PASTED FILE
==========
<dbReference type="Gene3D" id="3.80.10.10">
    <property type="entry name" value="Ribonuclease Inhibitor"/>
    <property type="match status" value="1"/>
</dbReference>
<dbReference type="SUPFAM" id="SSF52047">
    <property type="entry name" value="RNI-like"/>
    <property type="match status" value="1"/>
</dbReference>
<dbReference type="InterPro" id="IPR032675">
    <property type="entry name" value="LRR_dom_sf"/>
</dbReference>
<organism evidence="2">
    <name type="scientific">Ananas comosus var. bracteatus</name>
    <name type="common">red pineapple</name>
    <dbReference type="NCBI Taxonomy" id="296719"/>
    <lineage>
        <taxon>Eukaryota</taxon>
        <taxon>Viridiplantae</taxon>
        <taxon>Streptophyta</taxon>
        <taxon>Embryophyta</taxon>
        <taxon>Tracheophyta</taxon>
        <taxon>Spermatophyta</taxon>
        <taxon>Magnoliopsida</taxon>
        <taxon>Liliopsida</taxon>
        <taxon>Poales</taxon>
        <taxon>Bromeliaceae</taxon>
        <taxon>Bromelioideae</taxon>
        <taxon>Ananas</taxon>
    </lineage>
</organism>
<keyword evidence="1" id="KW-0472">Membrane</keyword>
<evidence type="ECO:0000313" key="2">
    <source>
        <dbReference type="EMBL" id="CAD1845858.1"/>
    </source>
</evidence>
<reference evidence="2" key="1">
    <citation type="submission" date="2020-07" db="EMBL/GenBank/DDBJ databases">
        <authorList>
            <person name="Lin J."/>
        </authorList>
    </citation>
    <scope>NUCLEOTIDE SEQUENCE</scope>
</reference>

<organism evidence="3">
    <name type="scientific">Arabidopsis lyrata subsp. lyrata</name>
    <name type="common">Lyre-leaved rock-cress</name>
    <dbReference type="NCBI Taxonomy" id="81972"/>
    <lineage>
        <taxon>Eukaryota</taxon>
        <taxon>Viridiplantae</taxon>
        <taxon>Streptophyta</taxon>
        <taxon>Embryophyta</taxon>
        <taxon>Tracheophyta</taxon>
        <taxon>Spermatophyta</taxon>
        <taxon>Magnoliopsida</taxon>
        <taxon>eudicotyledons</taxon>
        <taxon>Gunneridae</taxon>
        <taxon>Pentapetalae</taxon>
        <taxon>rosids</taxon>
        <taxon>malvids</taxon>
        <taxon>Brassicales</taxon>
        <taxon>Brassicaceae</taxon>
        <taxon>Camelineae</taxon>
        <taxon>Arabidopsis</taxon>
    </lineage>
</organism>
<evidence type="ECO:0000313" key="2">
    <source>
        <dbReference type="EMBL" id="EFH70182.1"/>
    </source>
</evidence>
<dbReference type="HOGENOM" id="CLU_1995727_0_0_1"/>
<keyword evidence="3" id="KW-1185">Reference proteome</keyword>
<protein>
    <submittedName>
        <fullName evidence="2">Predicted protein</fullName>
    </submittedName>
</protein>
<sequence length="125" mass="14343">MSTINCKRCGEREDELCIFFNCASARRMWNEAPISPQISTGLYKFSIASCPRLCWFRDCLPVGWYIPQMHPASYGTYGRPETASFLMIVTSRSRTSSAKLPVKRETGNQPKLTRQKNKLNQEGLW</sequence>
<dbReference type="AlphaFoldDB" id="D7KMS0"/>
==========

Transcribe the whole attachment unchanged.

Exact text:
<dbReference type="Gene3D" id="3.80.10.10">
    <property type="entry name" value="Ribonuclease Inhibitor"/>
    <property type="match status" value="1"/>
</dbReference>
<dbReference type="SUPFAM" id="SSF52047">
    <property type="entry name" value="RNI-like"/>
    <property type="match status" value="1"/>
</dbReference>
<dbReference type="InterPro" id="IPR032675">
    <property type="entry name" value="LRR_dom_sf"/>
</dbReference>
<organism evidence="2">
    <name type="scientific">Ananas comosus var. bracteatus</name>
    <name type="common">red pineapple</name>
    <dbReference type="NCBI Taxonomy" id="296719"/>
    <lineage>
        <taxon>Eukaryota</taxon>
        <taxon>Viridiplantae</taxon>
        <taxon>Streptophyta</taxon>
        <taxon>Embryophyta</taxon>
        <taxon>Tracheophyta</taxon>
        <taxon>Spermatophyta</taxon>
        <taxon>Magnoliopsida</taxon>
        <taxon>Liliopsida</taxon>
        <taxon>Poales</taxon>
        <taxon>Bromeliaceae</taxon>
        <taxon>Bromelioideae</taxon>
        <taxon>Ananas</taxon>
    </lineage>
</organism>
<keyword evidence="1" id="KW-0472">Membrane</keyword>
<evidence type="ECO:0000313" key="2">
    <source>
        <dbReference type="EMBL" id="CAD1845858.1"/>
    </source>
</evidence>
<reference evidence="2" key="1">
    <citation type="submission" date="2020-07" db="EMBL/GenBank/DDBJ databases">
        <authorList>
            <person name="Lin J."/>
        </authorList>
    </citation>
    <scope>NUCLEOTIDE SEQUENCE</scope>
</reference>

<organism evidence="3">
    <name type="scientific">Arabidopsis lyrata subsp. lyrata</name>
    <name type="common">Lyre-leaved rock-cress</name>
    <dbReference type="NCBI Taxonomy" id="81972"/>
    <lineage>
        <taxon>Eukaryota</taxon>
        <taxon>Viridiplantae</taxon>
        <taxon>Streptophyta</taxon>
        <taxon>Embryophyta</taxon>
        <taxon>Tracheophyta</taxon>
        <taxon>Spermatophyta</taxon>
        <taxon>Magnoliopsida</taxon>
        <taxon>eudicotyledons</taxon>
        <taxon>Gunneridae</taxon>
        <taxon>Pentapetalae</taxon>
        <taxon>rosids</taxon>
        <taxon>malvids</taxon>
        <taxon>Brassicales</taxon>
        <taxon>Brassicaceae</taxon>
        <taxon>Camelineae</taxon>
        <taxon>Arabidopsis</taxon>
    </lineage>
</organism>
<evidence type="ECO:0000313" key="2">
    <source>
        <dbReference type="EMBL" id="EFH70182.1"/>
    </source>
</evidence>
<dbReference type="HOGENOM" id="CLU_1995727_0_0_1"/>
<keyword evidence="3" id="KW-1185">Reference proteome</keyword>
<protein>
    <submittedName>
        <fullName evidence="2">Predicted protein</fullName>
    </submittedName>
</protein>
<sequence length="125" mass="14343">MSTINCKRCGEREDELCIFFNCASARRMWNEAPISPQISTGLYKFSIASCPRLCWFRDCLPVGWYIPQMHPASYGTYGRPETASFLMIVTSRSRTSSAKLPVKRETGNQPKLTRQKNKLNQEGLW</sequence>
<dbReference type="AlphaFoldDB" id="D7KMS0"/>